How strong is „a„ali„i? It will hold strong to the steep, rocky cliff sides where it is found.

    If there is a wildfire, the leaves and stem may be destroyed, but this come-back kid will soon

    sprout news plants from its tough underground roots or the seeds. In fact, the „a„ali„i plants

    comes back even stronger after a firesometimes twice as many plants spring up from the roots to take their place. The seeds that are blown by winds from the high mountain peaks can start a

    new colony.

Hawaiian Plant Name: „a„ali„i

    Status: Indigenous Hawaiian Plant (Note: Native here and other locations, not just Hawai`i)

    Scientific Name: Dodonaea viscosa

    Scientific Plant Family: Sapindaceae

    Other Plants in This Family: Lychee, Longan/Dragon‟s Eye, Soapberry (Manele, A„e)

    Uses: Fence posts (trunk), spears (trunk), bait sticks, house posts (trunk), dye (colorful fruit/seed

    capsules), head lei (lei po„o) (leaves, fruit/seed clusters)

     The „a„ali„i is a shrub or small tree with dark heavy wood. If the trunks of the „a„ali„i are

    long and straight, they were used as posts for building the hale frame, fence posts, spears. They

    placed the red-brown seed capsules in wooden or gourd containers, added waterand then, hot

    stones to create a rich dye. This stone-boiling process was used to decorate kapa cloth.

     You will see an „a„ali„i between 1,000 feet to 8,000 feet on mountain trails. The „a„ali„i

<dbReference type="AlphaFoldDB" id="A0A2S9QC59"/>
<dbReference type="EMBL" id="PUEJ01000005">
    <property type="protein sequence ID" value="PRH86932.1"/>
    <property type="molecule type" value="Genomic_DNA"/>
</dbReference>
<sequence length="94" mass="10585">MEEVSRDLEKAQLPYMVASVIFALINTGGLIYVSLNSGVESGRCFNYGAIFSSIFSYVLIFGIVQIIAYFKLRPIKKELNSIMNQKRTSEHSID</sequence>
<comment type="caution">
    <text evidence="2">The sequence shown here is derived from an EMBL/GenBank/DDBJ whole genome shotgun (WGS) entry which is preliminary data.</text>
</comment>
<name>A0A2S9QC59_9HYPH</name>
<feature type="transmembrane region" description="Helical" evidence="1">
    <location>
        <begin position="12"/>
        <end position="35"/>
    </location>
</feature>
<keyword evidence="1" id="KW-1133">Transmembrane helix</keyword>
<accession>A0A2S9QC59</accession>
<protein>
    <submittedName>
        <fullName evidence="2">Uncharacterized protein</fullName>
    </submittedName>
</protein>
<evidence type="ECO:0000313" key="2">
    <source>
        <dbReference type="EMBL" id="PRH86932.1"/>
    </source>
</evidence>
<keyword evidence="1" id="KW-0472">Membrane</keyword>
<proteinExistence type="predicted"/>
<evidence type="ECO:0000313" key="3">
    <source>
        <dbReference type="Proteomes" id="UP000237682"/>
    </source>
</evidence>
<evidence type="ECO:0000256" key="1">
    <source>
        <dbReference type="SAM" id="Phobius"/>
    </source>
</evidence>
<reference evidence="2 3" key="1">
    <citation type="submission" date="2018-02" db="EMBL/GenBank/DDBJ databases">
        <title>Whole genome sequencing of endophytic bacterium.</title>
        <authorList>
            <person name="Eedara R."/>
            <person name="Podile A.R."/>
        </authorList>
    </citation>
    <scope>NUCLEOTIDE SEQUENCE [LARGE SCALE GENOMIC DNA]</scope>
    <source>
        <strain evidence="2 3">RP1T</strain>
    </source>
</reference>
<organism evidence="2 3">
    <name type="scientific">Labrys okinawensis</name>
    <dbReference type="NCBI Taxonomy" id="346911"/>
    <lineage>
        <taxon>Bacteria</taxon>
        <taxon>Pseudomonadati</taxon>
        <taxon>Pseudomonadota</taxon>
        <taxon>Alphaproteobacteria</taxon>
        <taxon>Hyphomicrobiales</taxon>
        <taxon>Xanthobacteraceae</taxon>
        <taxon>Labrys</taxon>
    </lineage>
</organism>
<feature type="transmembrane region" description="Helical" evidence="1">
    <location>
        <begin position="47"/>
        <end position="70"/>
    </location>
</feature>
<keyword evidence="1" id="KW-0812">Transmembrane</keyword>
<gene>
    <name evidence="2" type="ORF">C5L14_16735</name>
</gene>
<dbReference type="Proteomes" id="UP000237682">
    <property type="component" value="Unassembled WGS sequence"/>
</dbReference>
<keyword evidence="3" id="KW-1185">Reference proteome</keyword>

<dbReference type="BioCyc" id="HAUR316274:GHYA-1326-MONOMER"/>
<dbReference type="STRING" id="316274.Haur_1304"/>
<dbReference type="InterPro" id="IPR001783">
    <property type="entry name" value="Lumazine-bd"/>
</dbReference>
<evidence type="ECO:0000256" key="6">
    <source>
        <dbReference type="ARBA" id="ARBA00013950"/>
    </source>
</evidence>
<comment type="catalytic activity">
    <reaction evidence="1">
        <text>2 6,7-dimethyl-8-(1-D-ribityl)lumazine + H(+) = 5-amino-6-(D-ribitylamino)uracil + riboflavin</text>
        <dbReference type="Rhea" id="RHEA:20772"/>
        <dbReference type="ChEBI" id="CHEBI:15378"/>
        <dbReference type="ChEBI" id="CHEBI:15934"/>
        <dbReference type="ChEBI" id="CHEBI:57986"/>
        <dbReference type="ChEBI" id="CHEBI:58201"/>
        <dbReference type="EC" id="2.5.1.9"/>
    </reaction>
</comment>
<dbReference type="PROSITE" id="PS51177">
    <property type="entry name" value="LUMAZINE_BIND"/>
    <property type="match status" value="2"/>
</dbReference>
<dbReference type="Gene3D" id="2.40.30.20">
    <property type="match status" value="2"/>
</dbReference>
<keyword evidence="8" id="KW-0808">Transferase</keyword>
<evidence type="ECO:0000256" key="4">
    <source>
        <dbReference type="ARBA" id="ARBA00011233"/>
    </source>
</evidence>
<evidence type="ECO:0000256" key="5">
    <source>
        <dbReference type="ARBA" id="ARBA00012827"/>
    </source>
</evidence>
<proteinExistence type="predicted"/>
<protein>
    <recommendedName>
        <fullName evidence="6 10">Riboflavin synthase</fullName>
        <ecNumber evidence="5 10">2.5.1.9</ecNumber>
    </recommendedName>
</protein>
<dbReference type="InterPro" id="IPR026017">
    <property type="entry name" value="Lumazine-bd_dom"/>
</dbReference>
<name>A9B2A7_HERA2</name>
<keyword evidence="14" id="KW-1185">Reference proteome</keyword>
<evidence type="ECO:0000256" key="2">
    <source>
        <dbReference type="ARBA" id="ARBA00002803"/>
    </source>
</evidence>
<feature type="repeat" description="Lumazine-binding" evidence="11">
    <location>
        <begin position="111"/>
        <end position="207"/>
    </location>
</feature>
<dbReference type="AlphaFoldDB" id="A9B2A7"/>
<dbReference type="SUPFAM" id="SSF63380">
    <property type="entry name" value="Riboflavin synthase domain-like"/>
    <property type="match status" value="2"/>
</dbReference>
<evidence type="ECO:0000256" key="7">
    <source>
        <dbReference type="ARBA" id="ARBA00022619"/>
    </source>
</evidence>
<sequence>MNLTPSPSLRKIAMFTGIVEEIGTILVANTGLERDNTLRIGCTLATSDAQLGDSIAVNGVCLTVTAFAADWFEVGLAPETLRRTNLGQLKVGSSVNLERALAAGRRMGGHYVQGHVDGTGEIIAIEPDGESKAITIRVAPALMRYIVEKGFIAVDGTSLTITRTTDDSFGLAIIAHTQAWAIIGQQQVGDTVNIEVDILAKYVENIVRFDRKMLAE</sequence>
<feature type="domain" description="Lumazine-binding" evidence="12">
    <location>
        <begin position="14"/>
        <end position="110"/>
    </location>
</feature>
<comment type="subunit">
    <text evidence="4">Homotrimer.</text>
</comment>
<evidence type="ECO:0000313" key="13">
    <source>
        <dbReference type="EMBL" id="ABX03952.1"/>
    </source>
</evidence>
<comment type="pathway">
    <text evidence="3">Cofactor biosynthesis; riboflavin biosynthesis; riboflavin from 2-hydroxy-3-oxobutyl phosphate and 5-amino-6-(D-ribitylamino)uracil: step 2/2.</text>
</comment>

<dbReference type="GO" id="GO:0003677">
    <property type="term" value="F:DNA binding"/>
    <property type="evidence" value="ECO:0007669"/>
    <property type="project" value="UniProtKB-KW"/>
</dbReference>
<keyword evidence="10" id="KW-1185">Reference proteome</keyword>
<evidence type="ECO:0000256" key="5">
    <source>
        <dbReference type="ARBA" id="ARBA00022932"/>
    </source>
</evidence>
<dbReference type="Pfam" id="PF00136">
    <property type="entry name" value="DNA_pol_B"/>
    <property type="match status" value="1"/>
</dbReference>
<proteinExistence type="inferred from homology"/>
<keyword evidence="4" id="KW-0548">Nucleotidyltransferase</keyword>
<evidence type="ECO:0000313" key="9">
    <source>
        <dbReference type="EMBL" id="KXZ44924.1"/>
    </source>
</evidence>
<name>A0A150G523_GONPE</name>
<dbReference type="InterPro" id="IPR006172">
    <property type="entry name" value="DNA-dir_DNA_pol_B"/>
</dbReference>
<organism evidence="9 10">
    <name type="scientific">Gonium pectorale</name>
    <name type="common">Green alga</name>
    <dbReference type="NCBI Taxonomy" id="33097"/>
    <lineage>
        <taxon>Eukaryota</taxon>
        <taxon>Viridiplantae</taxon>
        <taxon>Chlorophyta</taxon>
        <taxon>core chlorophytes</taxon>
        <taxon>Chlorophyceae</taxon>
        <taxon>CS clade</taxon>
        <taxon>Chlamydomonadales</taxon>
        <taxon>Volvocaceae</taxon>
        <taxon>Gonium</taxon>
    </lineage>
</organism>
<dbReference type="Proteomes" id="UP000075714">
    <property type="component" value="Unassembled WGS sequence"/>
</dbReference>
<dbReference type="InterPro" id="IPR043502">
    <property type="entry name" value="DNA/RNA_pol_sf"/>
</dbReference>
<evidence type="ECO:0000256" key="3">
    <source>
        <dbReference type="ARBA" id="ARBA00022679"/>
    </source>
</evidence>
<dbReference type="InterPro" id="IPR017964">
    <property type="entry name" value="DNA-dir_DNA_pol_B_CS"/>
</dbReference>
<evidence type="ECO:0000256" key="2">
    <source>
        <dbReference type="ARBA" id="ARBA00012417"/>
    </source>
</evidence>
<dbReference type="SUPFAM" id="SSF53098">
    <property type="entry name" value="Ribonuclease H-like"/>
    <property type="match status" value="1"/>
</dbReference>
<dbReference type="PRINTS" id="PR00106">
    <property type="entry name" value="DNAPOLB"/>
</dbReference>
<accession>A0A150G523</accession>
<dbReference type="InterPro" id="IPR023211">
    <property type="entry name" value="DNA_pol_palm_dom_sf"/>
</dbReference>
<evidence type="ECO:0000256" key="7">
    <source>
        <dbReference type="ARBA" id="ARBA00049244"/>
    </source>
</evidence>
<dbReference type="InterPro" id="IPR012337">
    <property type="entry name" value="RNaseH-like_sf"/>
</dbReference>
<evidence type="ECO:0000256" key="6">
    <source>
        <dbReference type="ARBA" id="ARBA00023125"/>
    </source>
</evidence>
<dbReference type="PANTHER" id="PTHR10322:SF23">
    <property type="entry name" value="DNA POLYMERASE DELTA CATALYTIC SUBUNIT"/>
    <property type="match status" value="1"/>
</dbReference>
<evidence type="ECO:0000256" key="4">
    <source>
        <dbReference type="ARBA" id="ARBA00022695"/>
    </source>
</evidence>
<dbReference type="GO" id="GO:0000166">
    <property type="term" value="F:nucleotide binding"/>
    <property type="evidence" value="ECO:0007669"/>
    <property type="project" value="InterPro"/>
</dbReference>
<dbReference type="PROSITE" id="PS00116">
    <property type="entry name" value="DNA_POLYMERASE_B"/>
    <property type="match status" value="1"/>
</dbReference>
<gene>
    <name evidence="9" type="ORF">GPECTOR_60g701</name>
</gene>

around Kilauea Volcano are low shrubs that hug the ground.

     The „a„ali„i wood is a hard yellow-brown with dark heartwood.

     The „a„ali„i can cling to a steep slope or rocky hillside and hold strong. It will hold fast

    through drought, high winds, and even wildfires. If fire destroys the plant above ground, the

    „a„ali„i will sprout again from both the roots and seeds. Following a wildfire, it comes back

    strongsometimes doubling its numbers.

     A boast of people of Ka„ū on the island of Hawai„i:

    “I am an „a„ali„i shrub; no wind can push me over.”

Assessment question:

    Stress management CS: 3,4,

    1. What is the „a„ali„i? BM: 3a, 3b,3c

    a. A wind 4a, 4b,

    b. A plant PI: 3aa, 3ab, 3ad, 3ae, 3af

    c. A wood 4aa, 4ab, 4ac, 4ad, 4ae

    d. A cloth

    2. “I am an „a„ali„i shrub; no wind can push me over.” The people of what district used this

    as a boast.

    a. Waimea

    b. Kona

    c. Ka„u

    d. Hilo

Report this document

For any questions or suggestions please email